There is an abundance of things you can (informally) learn from the internet, one of my favourites being the application of makeup. YouTube is riddled with beauty channels that feature the very best (and worst) in makeup products and utensils reviews, tailored to entertain, inform and influence the vastest of audiences.
Like any good student, I take pride in learning the tips and tricks offered by my favourite YouTubers, and I often find myself scrambling for what could easily be called “homework” in an attempt to perfect my newly found knowledge. But sometimes, it is not that simple. For the longest time, I have heard the term “kabuki brush” slide effortlessly from the lips of YouTubers, and even though visuals are provided, I have always thought of Kabuki to be a makeup brush brand, as opposed to a certain type of brush.
The word “kabuki” originates from Japan and refers to the classical form of dance theatre showcased since the 1600s. Kabuki theatre is popular for its elaborate and over the top performances, dominated by the ostentatious makeup worn by its cast members. Today, kabuki makeup brushes are used by makeup professionals to achieve a flawless, high definition makeup finish inspired by the looks seen in kabuki theatre. The softness and density of these makeup brushes promise easy and effective application of liquid and powder makeup products, and make them a must have for experts and novices alike. Kabuki brushes are generally large and come in various shapes tailored to achieve different, yet equally important aspects of a flawless face.
I was lucky enough to be gifted with a set of 10 good quality, non-branded makeup brushes this past Christmas, 5 of which are kabuki face brushes.
Flat Top Kabuki Brush
This is a dedicated liquid foundation and powder application brush. Its flat top ensures that all pores are evenly covered, leaving a smooth, radiant finish. The flat top garners the best results when used in circular motions.
Round Angled Kabuki Brush
Contouring is a makeup trend that isn’t going to fade anytime soon, and this brush will take your cream or powder contour to the next level. Its angled shape makes it perfect for creating a shadow illusion in the depths of your cheeks and on the sides of your nose.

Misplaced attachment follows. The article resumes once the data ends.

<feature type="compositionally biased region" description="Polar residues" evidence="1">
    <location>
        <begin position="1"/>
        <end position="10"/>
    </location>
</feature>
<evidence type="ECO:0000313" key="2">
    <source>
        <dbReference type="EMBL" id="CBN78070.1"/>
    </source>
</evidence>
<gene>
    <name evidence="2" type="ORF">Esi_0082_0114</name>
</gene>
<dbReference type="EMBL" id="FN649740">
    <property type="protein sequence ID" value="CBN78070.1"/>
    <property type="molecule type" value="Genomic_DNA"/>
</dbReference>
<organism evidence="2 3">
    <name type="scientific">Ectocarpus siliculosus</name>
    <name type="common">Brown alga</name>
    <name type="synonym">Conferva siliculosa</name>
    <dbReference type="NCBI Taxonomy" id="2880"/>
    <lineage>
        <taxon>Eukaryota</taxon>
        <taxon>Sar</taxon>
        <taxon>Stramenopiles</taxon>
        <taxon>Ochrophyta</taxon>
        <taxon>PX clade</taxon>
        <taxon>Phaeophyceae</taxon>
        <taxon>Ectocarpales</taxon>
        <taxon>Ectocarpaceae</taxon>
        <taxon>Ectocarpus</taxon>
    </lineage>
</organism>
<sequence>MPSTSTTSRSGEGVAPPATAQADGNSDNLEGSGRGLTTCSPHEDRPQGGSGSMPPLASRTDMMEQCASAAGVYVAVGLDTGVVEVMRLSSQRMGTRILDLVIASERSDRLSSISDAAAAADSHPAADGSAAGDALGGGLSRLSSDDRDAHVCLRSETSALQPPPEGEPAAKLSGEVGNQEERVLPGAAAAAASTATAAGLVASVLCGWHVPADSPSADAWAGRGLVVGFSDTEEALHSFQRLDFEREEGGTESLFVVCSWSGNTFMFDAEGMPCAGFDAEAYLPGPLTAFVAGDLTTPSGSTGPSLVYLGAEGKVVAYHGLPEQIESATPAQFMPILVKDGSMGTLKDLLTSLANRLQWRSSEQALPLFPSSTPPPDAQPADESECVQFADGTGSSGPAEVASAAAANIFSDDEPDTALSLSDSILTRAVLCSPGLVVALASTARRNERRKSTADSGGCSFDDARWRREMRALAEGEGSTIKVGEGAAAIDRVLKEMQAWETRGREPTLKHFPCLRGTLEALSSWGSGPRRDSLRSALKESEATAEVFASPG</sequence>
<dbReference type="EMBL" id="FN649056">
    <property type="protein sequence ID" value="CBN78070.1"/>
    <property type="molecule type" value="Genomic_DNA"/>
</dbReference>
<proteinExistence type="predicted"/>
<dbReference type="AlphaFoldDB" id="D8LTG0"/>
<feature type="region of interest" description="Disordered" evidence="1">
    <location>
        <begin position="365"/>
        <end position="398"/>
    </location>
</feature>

Flat Angled Kabuki brush
Similarly to the flat top brush, the flat angled kabuki is great for applying foundation seamlessly. While the flat top brush has foundation application covered, the flat angled brush is mostly used to reach the less accessible points of your face, such as underneath your eyes and around your nose. This brush can be used to apply concealer for a precise contour and highlight as well.
Pointed Top Kabuki Brush
This multifaceted tool is easily the most versatile of the set. If you’ve ever heard a makeup artist emphasising the importance of blending your products in until they form a seamless finish, you will keep the pointed top kabuki in close reach. It is used to blend concealers and is fantastic as an overall powder brush, to set any cream products.
Round Top Kabuki Brush
This brush is also known as a powder brush and is a great tool for achieving a lasting pigment. The round top is predominantly used to apply blush, bronzer, and highlighter. Based on your preference, you could substitute the flat top with the round top as a foundation applicator.
A nice tip to remember when using any kabuki brush is to apply product only to the top of the brush, which is usually indicated by white bristles. This is where the brushes are the least dense and will ensure smooth application and blending of virtually any product.